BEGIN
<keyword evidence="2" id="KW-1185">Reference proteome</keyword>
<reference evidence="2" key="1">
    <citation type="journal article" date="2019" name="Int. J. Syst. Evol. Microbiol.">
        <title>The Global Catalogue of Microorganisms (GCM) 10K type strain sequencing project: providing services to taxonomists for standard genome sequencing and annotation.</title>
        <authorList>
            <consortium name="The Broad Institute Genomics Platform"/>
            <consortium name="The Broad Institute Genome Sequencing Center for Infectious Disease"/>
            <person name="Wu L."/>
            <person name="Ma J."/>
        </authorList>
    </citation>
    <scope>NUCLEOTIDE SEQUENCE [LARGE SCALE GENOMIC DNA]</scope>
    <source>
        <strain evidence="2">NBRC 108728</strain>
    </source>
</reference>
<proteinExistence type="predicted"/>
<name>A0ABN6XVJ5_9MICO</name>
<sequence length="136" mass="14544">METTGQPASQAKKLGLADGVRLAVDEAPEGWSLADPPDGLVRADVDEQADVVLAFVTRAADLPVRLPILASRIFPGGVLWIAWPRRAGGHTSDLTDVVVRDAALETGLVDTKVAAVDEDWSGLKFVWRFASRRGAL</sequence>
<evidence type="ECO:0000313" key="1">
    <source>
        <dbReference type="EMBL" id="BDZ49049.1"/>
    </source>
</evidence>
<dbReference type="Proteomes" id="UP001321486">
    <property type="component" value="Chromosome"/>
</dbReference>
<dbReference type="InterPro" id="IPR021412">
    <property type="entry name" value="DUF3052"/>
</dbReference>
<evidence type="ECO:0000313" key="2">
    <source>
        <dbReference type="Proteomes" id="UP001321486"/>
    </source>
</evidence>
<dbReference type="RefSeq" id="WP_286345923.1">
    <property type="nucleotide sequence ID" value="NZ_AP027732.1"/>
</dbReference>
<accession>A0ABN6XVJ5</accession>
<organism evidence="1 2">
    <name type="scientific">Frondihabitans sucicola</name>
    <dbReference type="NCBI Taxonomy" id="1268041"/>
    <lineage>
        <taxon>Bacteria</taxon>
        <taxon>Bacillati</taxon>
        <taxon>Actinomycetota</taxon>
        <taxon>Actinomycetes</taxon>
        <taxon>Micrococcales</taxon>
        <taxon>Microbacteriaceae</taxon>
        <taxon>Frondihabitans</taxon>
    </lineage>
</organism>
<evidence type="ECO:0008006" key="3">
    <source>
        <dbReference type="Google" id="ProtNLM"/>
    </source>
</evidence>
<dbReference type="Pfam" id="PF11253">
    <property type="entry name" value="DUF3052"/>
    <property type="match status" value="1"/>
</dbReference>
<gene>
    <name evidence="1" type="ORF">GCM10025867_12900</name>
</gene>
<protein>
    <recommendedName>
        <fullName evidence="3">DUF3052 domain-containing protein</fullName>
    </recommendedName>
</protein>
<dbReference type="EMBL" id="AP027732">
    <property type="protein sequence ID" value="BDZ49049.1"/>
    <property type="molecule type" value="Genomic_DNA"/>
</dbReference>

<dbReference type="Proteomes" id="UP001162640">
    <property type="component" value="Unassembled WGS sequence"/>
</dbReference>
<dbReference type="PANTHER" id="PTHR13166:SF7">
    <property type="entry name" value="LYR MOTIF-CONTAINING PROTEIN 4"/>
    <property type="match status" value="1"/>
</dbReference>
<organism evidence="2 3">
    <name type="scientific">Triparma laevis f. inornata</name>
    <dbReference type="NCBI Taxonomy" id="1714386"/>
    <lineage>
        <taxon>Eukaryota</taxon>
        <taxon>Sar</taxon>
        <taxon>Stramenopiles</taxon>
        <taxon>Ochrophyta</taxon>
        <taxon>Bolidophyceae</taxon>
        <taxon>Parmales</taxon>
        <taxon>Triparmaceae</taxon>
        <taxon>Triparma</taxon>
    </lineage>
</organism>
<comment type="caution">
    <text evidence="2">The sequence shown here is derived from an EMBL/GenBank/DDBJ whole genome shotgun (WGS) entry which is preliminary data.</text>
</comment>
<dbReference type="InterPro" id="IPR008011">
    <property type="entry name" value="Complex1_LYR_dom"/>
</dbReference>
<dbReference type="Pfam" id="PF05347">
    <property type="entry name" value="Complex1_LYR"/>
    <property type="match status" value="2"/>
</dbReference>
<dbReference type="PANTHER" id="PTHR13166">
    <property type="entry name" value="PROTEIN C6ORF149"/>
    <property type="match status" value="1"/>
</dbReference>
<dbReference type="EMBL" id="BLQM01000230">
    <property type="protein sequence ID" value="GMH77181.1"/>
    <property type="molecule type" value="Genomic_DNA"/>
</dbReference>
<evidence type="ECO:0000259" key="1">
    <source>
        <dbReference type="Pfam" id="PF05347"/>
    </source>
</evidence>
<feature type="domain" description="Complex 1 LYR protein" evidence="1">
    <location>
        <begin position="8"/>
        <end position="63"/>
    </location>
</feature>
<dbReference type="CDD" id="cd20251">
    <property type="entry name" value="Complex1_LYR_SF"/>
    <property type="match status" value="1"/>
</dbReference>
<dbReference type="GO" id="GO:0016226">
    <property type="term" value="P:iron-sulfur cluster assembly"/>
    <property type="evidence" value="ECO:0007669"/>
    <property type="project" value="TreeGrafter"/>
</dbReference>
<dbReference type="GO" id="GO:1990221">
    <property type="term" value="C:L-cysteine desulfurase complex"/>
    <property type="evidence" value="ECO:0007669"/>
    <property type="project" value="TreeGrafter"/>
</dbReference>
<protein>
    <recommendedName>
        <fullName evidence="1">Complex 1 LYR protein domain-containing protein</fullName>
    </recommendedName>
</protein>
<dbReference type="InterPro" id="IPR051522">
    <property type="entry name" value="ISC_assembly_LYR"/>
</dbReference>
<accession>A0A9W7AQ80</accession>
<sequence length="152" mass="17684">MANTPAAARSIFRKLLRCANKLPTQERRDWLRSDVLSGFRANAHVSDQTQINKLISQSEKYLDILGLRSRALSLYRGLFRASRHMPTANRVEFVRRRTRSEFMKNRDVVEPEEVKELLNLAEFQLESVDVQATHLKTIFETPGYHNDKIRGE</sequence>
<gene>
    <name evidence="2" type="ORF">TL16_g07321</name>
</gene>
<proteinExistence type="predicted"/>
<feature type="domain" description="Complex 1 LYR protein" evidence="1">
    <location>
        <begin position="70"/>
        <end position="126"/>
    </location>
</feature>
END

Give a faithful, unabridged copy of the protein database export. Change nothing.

<keyword evidence="2" id="KW-1185">Reference proteome</keyword>
<reference evidence="2" key="1">
    <citation type="journal article" date="2019" name="Int. J. Syst. Evol. Microbiol.">
        <title>The Global Catalogue of Microorganisms (GCM) 10K type strain sequencing project: providing services to taxonomists for standard genome sequencing and annotation.</title>
        <authorList>
            <consortium name="The Broad Institute Genomics Platform"/>
            <consortium name="The Broad Institute Genome Sequencing Center for Infectious Disease"/>
            <person name="Wu L."/>
            <person name="Ma J."/>
        </authorList>
    </citation>
    <scope>NUCLEOTIDE SEQUENCE [LARGE SCALE GENOMIC DNA]</scope>
    <source>
        <strain evidence="2">NBRC 108728</strain>
    </source>
</reference>
<proteinExistence type="predicted"/>
<name>A0ABN6XVJ5_9MICO</name>
<sequence length="136" mass="14544">METTGQPASQAKKLGLADGVRLAVDEAPEGWSLADPPDGLVRADVDEQADVVLAFVTRAADLPVRLPILASRIFPGGVLWIAWPRRAGGHTSDLTDVVVRDAALETGLVDTKVAAVDEDWSGLKFVWRFASRRGAL</sequence>
<evidence type="ECO:0000313" key="1">
    <source>
        <dbReference type="EMBL" id="BDZ49049.1"/>
    </source>
</evidence>
<dbReference type="Proteomes" id="UP001321486">
    <property type="component" value="Chromosome"/>
</dbReference>
<dbReference type="InterPro" id="IPR021412">
    <property type="entry name" value="DUF3052"/>
</dbReference>
<evidence type="ECO:0000313" key="2">
    <source>
        <dbReference type="Proteomes" id="UP001321486"/>
    </source>
</evidence>
<dbReference type="RefSeq" id="WP_286345923.1">
    <property type="nucleotide sequence ID" value="NZ_AP027732.1"/>
</dbReference>
<accession>A0ABN6XVJ5</accession>
<organism evidence="1 2">
    <name type="scientific">Frondihabitans sucicola</name>
    <dbReference type="NCBI Taxonomy" id="1268041"/>
    <lineage>
        <taxon>Bacteria</taxon>
        <taxon>Bacillati</taxon>
        <taxon>Actinomycetota</taxon>
        <taxon>Actinomycetes</taxon>
        <taxon>Micrococcales</taxon>
        <taxon>Microbacteriaceae</taxon>
        <taxon>Frondihabitans</taxon>
    </lineage>
</organism>
<evidence type="ECO:0008006" key="3">
    <source>
        <dbReference type="Google" id="ProtNLM"/>
    </source>
</evidence>
<dbReference type="Pfam" id="PF11253">
    <property type="entry name" value="DUF3052"/>
    <property type="match status" value="1"/>
</dbReference>
<gene>
    <name evidence="1" type="ORF">GCM10025867_12900</name>
</gene>
<protein>
    <recommendedName>
        <fullName evidence="3">DUF3052 domain-containing protein</fullName>
    </recommendedName>
</protein>
<dbReference type="EMBL" id="AP027732">
    <property type="protein sequence ID" value="BDZ49049.1"/>
    <property type="molecule type" value="Genomic_DNA"/>
</dbReference>

<dbReference type="Proteomes" id="UP001162640">
    <property type="component" value="Unassembled WGS sequence"/>
</dbReference>
<dbReference type="PANTHER" id="PTHR13166:SF7">
    <property type="entry name" value="LYR MOTIF-CONTAINING PROTEIN 4"/>
    <property type="match status" value="1"/>
</dbReference>
<organism evidence="2 3">
    <name type="scientific">Triparma laevis f. inornata</name>
    <dbReference type="NCBI Taxonomy" id="1714386"/>
    <lineage>
        <taxon>Eukaryota</taxon>
        <taxon>Sar</taxon>
        <taxon>Stramenopiles</taxon>
        <taxon>Ochrophyta</taxon>
        <taxon>Bolidophyceae</taxon>
        <taxon>Parmales</taxon>
        <taxon>Triparmaceae</taxon>
        <taxon>Triparma</taxon>
    </lineage>
</organism>
<comment type="caution">
    <text evidence="2">The sequence shown here is derived from an EMBL/GenBank/DDBJ whole genome shotgun (WGS) entry which is preliminary data.</text>
</comment>
<dbReference type="InterPro" id="IPR008011">
    <property type="entry name" value="Complex1_LYR_dom"/>
</dbReference>
<dbReference type="Pfam" id="PF05347">
    <property type="entry name" value="Complex1_LYR"/>
    <property type="match status" value="2"/>
</dbReference>
<dbReference type="PANTHER" id="PTHR13166">
    <property type="entry name" value="PROTEIN C6ORF149"/>
    <property type="match status" value="1"/>
</dbReference>
<dbReference type="EMBL" id="BLQM01000230">
    <property type="protein sequence ID" value="GMH77181.1"/>
    <property type="molecule type" value="Genomic_DNA"/>
</dbReference>
<evidence type="ECO:0000259" key="1">
    <source>
        <dbReference type="Pfam" id="PF05347"/>
    </source>
</evidence>
<feature type="domain" description="Complex 1 LYR protein" evidence="1">
    <location>
        <begin position="8"/>
        <end position="63"/>
    </location>
</feature>
<dbReference type="CDD" id="cd20251">
    <property type="entry name" value="Complex1_LYR_SF"/>
    <property type="match status" value="1"/>
</dbReference>
<dbReference type="GO" id="GO:0016226">
    <property type="term" value="P:iron-sulfur cluster assembly"/>
    <property type="evidence" value="ECO:0007669"/>
    <property type="project" value="TreeGrafter"/>
</dbReference>
<dbReference type="GO" id="GO:1990221">
    <property type="term" value="C:L-cysteine desulfurase complex"/>
    <property type="evidence" value="ECO:0007669"/>
    <property type="project" value="TreeGrafter"/>
</dbReference>
<protein>
    <recommendedName>
        <fullName evidence="1">Complex 1 LYR protein domain-containing protein</fullName>
    </recommendedName>
</protein>
<dbReference type="InterPro" id="IPR051522">
    <property type="entry name" value="ISC_assembly_LYR"/>
</dbReference>
<accession>A0A9W7AQ80</accession>
<sequence length="152" mass="17684">MANTPAAARSIFRKLLRCANKLPTQERRDWLRSDVLSGFRANAHVSDQTQINKLISQSEKYLDILGLRSRALSLYRGLFRASRHMPTANRVEFVRRRTRSEFMKNRDVVEPEEVKELLNLAEFQLESVDVQATHLKTIFETPGYHNDKIRGE</sequence>
<gene>
    <name evidence="2" type="ORF">TL16_g07321</name>
</gene>
<proteinExistence type="predicted"/>
<feature type="domain" description="Complex 1 LYR protein" evidence="1">
    <location>
        <begin position="70"/>
        <end position="126"/>
    </location>
</feature>